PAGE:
Wednesday, 25th May 2022
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plants

3 Jun 2021
The Brazilian multinational JBS has closed plants in Australia, Canada and the US, driving livestock futures down, pork prices up and sparking global food supply fears.
30 Jun 2019
Plants can't run away if they're faced with danger. They need other ways...to protect themselves.
10 Feb 2019
Joseph Hinrichs, president of global operations at Ford, discusses the company's $1 billion investment in two Chicago factories that build high-profit sport-utility vehicles.

Latest

3 hours ago
Find these stories and much more when you grab a copy of The Guardian on Thursday.
5 hours ago
Clashes between the Congolese armed forces and the M23 militia group have sent thousands of people over the border to Rwanda seeking shelter. Meanwhile, the UK and Rwanda are to settle 50 undocumented migrants who arrived on British shores in the Rwandan capital Kigali; we take a closer look. And Zimbabwe wants to sidestep international conventions to sell its $600 million stockpile in black market ivory – not without controversy.
5 hours ago
The Russia House in Davos has always sold the Russia story to global investors, but now it's having to tell a rather bitter truth. In the absence of Russians, Ukraine is making sure Moscow's excesses are not forgotten.
6 hours ago
A wave of protests swept across Iran as people went online to express their opposition to the death penalty given to three young Iranians for taking part in demonstrations last year.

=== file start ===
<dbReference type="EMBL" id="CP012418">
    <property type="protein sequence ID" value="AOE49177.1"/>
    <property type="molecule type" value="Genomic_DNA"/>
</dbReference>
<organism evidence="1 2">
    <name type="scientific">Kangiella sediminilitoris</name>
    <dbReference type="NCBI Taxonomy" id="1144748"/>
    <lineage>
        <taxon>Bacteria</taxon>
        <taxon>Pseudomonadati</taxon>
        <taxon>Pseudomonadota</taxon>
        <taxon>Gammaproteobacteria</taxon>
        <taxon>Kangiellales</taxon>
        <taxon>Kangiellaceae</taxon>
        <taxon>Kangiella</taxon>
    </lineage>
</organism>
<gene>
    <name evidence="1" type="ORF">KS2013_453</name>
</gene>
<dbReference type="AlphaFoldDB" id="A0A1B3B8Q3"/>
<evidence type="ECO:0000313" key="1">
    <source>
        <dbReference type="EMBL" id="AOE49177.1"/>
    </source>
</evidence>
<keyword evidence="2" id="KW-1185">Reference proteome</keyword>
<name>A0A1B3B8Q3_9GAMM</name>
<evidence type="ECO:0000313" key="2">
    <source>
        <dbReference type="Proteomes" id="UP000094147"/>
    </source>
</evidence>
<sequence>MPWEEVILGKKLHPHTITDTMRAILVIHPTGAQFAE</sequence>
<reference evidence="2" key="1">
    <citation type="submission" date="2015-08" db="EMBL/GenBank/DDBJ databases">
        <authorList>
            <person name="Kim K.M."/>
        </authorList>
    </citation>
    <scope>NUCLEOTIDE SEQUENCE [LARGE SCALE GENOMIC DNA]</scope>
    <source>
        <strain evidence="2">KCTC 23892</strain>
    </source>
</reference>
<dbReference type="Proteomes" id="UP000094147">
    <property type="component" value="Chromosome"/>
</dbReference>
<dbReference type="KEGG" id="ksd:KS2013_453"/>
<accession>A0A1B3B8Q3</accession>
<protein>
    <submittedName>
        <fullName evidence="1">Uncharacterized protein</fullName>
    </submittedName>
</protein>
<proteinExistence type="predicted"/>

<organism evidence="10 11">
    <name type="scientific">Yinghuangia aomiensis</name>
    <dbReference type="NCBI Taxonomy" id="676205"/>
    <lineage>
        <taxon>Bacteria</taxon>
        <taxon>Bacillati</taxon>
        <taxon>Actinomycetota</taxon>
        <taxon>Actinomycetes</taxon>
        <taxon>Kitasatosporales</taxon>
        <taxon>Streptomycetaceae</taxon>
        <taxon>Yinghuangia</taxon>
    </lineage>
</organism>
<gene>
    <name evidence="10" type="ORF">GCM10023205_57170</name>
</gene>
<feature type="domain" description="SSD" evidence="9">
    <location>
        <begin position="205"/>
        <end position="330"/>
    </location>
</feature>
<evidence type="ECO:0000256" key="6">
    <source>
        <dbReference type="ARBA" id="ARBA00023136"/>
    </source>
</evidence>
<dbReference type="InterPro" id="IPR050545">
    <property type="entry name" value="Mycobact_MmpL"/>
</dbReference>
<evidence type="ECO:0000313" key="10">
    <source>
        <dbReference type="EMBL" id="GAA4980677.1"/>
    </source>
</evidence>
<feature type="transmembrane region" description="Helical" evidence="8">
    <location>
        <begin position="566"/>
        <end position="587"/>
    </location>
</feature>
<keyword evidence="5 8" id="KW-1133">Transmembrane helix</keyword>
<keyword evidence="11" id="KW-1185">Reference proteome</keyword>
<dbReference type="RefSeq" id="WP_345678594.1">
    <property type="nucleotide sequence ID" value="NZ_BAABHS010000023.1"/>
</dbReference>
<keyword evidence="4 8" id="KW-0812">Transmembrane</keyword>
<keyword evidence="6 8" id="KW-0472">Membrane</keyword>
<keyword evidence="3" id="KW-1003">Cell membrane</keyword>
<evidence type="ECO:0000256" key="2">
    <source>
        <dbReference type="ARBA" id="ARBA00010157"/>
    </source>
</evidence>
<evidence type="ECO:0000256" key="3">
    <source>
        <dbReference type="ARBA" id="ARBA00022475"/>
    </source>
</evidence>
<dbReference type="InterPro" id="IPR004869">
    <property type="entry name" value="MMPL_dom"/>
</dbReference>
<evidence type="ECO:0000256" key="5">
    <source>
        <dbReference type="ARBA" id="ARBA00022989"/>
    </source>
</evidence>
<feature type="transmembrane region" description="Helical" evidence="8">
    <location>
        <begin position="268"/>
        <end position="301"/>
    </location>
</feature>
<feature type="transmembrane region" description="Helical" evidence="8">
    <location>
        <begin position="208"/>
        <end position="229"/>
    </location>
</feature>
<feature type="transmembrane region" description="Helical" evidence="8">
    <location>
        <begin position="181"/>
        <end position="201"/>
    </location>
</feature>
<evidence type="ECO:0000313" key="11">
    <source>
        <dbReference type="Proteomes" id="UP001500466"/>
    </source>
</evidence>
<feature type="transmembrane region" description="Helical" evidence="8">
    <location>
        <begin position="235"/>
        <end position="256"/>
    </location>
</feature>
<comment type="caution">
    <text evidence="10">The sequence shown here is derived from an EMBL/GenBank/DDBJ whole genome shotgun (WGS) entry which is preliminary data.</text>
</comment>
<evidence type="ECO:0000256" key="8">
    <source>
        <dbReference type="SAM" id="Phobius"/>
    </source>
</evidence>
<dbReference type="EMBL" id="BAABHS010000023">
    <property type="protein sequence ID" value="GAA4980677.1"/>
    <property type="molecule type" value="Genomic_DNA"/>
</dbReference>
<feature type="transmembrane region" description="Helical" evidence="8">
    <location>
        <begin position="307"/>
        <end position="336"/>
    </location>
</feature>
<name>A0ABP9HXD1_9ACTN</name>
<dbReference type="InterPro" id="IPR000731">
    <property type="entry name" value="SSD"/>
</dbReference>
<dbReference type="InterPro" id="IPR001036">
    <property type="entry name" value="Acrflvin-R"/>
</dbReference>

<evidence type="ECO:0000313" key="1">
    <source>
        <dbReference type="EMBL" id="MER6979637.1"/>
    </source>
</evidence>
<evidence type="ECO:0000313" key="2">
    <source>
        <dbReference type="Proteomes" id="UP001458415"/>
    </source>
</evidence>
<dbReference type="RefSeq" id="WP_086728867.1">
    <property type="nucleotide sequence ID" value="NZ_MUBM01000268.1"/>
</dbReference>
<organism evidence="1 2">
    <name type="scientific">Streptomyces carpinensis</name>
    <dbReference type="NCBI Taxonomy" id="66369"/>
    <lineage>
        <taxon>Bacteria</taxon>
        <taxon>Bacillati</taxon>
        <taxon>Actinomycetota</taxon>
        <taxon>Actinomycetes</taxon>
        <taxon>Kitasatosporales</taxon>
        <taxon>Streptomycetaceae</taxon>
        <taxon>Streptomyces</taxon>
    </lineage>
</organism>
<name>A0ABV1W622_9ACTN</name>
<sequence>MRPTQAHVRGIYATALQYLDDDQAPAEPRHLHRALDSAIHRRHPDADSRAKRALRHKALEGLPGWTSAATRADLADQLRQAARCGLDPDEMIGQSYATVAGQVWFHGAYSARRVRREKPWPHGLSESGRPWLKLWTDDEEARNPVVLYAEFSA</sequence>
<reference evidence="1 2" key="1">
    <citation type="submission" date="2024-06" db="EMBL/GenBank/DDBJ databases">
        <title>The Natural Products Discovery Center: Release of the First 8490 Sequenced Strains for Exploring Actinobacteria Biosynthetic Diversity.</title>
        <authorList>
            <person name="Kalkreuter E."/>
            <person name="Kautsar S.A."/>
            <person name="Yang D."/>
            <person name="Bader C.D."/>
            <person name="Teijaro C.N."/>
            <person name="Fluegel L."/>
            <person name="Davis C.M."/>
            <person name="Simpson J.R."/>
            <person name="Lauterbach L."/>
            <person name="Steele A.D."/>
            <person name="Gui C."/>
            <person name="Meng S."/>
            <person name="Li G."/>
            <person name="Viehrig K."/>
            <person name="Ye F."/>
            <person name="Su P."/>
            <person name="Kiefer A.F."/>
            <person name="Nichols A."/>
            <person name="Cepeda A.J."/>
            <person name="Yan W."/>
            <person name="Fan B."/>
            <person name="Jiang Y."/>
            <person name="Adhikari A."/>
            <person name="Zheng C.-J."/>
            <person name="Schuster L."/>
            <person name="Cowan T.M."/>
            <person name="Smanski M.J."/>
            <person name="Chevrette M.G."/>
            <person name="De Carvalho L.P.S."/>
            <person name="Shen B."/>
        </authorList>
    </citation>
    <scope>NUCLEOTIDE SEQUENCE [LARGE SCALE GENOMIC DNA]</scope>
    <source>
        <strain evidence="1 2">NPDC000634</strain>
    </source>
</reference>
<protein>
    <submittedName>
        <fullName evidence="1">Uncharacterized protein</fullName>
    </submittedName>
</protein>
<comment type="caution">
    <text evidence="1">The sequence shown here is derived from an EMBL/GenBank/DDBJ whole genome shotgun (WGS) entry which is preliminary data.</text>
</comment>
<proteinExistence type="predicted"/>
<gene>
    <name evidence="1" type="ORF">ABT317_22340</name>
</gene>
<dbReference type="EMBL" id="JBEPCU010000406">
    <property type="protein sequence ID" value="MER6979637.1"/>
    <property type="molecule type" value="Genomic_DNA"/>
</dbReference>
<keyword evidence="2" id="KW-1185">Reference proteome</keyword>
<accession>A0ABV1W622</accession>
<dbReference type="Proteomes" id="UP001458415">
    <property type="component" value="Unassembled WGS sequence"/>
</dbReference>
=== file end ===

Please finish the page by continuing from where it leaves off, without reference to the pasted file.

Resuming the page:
6 hours ago
The world is facing its worst food crisis in history. Millions of tonnes of wheat are stuck in Ukraine, worsening an already precarious situation for many countries that depend on exports from the region. IMF Managing Director Kristalina Georgieva tells FRANCE 24 Business Editor Kate Moody that only "very strong international mobilisation" will save the lives of millions of people. Also in our update from Davos: EU member states move towards an embargo on Russian oil, but with no consensus on the timeline.
7 hours ago
Over two thirds of young Colombians say their lives have got worse over the past year, which saw a fierce crackdown on anti-government protests in a country still recovering from five decades of conflict. Six years after the peace deal with the FARC rebels, many young people are backing the former mayor of Bogota, Gustavo Petro, in the May 29 presidential election. If he wins, Petro would become Colombia's first-ever leftist leader. In this special edition of Inside the Americas, we meet several young Colombians who are hoping for change.